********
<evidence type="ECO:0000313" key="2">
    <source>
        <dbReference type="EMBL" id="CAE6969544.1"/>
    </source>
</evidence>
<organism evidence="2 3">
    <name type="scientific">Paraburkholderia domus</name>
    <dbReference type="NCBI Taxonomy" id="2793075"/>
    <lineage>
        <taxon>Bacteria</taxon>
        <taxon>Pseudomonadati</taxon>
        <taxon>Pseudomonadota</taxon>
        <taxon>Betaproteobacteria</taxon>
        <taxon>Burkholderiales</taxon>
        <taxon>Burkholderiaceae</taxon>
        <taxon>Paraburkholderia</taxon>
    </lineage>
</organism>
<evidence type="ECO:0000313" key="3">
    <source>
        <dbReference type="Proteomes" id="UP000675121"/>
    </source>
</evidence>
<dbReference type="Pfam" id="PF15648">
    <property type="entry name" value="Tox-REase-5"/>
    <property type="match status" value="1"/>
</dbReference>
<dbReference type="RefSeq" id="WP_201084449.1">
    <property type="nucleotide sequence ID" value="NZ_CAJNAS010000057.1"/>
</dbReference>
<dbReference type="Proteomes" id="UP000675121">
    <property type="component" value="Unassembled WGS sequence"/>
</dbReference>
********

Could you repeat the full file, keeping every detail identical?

<evidence type="ECO:0000313" key="2">
    <source>
        <dbReference type="EMBL" id="CAE6969544.1"/>
    </source>
</evidence>
<organism evidence="2 3">
    <name type="scientific">Paraburkholderia domus</name>
    <dbReference type="NCBI Taxonomy" id="2793075"/>
    <lineage>
        <taxon>Bacteria</taxon>
        <taxon>Pseudomonadati</taxon>
        <taxon>Pseudomonadota</taxon>
        <taxon>Betaproteobacteria</taxon>
        <taxon>Burkholderiales</taxon>
        <taxon>Burkholderiaceae</taxon>
        <taxon>Paraburkholderia</taxon>
    </lineage>
</organism>
<evidence type="ECO:0000313" key="3">
    <source>
        <dbReference type="Proteomes" id="UP000675121"/>
    </source>
</evidence>
<dbReference type="Pfam" id="PF15648">
    <property type="entry name" value="Tox-REase-5"/>
    <property type="match status" value="1"/>
</dbReference>
<dbReference type="RefSeq" id="WP_201084449.1">
    <property type="nucleotide sequence ID" value="NZ_CAJNAS010000057.1"/>
</dbReference>
<dbReference type="Proteomes" id="UP000675121">
    <property type="component" value="Unassembled WGS sequence"/>
</dbReference>